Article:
It is sad that this is supposedly a review for the Vertex units that OCZ sent to Anand, but it seems to me that it just turned out to be another article defending the X25-M. I know X25-M is a good SSD, but it does not explain why Anand should cripple the OS, Controller so much to do it and then test the SSDs with strange IO queue depth of 3 and during the random write IOPS test, tried to cap the write space to a 8GB confinement. Those settings greatly exaggerate X25-M's internal implementation advantages.

    My economic analysis was based on SSD spot price published on dramexchange.com. Since the release of X25-M's review by Anandtech, all Samsung/JMicron MLC drives(Core, Core v2, Supertalent, etc) have been reduced to spot price of 2 dollars per GB to clear the inventories from the typical 4-5 dollars per GB that they used to command. The inventory markdown can be as high as 200+ dollar per drive and then you multiply that by the inventory that major vendors had, giving you hundreds of millions of dollars of aggregate damage sustained by the group of Samsung/JMicron partners.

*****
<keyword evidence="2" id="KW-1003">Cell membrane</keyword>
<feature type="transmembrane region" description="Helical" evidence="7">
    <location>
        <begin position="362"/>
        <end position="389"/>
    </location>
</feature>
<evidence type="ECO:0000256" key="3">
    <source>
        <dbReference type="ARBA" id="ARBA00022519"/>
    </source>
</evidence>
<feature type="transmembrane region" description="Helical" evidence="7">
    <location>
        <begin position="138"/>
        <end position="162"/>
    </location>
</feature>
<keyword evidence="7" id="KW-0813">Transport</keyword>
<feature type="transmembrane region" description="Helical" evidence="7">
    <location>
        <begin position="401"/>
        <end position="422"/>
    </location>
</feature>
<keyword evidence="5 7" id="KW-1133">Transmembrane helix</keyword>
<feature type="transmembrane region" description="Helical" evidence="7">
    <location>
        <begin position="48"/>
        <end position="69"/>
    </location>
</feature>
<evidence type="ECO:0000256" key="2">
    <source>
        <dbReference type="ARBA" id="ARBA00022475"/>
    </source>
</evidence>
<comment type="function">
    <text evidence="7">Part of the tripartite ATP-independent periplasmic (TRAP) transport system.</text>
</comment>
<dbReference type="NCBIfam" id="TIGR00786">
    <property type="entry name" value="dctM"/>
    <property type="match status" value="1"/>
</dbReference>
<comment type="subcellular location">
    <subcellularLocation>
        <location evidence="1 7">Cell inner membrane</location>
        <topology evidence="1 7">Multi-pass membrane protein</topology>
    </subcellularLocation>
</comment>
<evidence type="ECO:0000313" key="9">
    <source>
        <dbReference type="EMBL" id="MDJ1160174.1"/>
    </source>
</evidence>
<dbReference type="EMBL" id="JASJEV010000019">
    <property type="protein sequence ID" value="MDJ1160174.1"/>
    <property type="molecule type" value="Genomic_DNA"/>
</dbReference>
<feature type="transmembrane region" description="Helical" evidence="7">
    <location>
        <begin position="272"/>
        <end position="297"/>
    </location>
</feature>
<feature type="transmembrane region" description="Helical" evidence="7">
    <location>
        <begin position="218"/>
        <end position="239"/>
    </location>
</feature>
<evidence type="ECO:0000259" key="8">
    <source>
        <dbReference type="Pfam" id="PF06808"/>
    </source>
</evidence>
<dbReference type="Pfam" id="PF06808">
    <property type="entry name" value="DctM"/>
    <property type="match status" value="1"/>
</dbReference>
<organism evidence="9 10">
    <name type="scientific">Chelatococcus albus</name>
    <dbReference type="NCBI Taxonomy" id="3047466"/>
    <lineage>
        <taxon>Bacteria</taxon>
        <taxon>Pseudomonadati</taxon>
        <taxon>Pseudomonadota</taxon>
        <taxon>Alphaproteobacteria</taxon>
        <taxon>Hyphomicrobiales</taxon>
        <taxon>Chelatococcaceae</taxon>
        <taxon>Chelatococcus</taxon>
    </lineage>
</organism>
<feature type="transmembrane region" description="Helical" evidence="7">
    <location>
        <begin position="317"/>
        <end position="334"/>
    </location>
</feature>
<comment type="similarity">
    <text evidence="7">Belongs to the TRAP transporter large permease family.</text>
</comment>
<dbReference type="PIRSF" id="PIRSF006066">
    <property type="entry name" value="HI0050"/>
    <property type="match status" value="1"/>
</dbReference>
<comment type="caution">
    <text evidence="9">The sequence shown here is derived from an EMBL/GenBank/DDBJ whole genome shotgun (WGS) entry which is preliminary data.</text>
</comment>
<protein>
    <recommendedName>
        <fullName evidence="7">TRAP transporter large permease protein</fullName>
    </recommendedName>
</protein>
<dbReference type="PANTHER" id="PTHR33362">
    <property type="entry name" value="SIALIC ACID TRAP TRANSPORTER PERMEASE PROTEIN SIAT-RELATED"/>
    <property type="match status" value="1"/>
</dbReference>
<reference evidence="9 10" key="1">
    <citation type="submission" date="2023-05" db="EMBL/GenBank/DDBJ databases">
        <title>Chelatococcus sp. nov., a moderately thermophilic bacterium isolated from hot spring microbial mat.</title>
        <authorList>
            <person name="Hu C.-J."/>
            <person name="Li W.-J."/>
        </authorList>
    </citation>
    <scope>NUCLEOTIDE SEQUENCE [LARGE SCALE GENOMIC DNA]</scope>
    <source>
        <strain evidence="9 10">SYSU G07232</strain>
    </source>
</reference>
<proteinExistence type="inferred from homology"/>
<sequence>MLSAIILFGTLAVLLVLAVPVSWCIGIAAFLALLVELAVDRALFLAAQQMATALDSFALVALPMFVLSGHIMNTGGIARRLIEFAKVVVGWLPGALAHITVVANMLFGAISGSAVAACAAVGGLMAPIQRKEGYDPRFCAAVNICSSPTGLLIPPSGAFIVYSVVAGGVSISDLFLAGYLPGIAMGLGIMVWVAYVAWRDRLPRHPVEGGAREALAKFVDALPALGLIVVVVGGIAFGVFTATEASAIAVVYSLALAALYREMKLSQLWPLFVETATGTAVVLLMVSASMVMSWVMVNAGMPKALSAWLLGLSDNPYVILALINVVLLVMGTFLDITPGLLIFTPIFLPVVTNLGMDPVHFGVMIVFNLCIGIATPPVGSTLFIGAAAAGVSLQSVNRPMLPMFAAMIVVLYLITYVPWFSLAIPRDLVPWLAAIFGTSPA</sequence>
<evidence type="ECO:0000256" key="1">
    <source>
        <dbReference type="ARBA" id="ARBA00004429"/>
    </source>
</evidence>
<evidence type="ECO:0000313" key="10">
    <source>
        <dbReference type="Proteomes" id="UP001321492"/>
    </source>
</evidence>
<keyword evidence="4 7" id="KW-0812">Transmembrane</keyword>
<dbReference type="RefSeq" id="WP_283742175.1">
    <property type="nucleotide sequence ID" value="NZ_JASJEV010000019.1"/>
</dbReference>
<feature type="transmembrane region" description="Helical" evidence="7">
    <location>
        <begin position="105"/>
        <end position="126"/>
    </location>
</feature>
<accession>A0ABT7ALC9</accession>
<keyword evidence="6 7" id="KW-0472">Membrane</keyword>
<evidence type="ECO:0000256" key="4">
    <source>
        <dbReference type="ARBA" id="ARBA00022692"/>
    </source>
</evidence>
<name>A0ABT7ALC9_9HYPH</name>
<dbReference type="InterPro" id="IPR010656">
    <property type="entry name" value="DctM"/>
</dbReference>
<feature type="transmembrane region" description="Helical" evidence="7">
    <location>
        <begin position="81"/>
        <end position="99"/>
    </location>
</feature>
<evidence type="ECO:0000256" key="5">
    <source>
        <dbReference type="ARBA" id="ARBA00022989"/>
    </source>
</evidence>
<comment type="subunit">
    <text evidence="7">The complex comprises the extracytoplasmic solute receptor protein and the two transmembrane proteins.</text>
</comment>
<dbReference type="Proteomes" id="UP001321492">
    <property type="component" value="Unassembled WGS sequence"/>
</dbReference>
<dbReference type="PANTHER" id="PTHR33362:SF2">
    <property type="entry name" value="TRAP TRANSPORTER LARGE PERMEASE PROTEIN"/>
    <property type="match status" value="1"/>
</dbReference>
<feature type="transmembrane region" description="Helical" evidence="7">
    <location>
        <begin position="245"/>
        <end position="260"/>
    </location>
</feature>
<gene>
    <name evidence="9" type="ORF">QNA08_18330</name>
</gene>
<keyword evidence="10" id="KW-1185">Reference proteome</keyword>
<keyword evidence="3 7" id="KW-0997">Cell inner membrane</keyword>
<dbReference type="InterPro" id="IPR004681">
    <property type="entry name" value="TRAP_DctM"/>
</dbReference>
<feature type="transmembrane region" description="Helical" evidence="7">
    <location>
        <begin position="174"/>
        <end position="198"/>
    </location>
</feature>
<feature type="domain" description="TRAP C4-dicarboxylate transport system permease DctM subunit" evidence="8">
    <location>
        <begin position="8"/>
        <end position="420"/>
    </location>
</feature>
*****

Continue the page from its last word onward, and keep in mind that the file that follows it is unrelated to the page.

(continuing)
Reply
  • strikeback03 - Thursday, March 19, 2009 - link

    I understand your point, but I am not sure you understand the point I (and others) are trying to make. The SSD makers (should) know their market. As they seem to be marketing these SSDs to consumers, they should know that means the vast majority are on Vista or OSX, so the OS won't be optimized for SSDs. It also means the majority will be using integrated disk controllers. Therefore, in choosing a SSD controller which does not operate properly given those restrictions, they chose poorly. The testing here at Anandtech shows that regardless of how the drives might perform in ideal circumstances, they have noticeable issues when used the way most users would use them, which is really all those users care about. Reply
  • tshen83 - Thursday, March 19, 2009 - link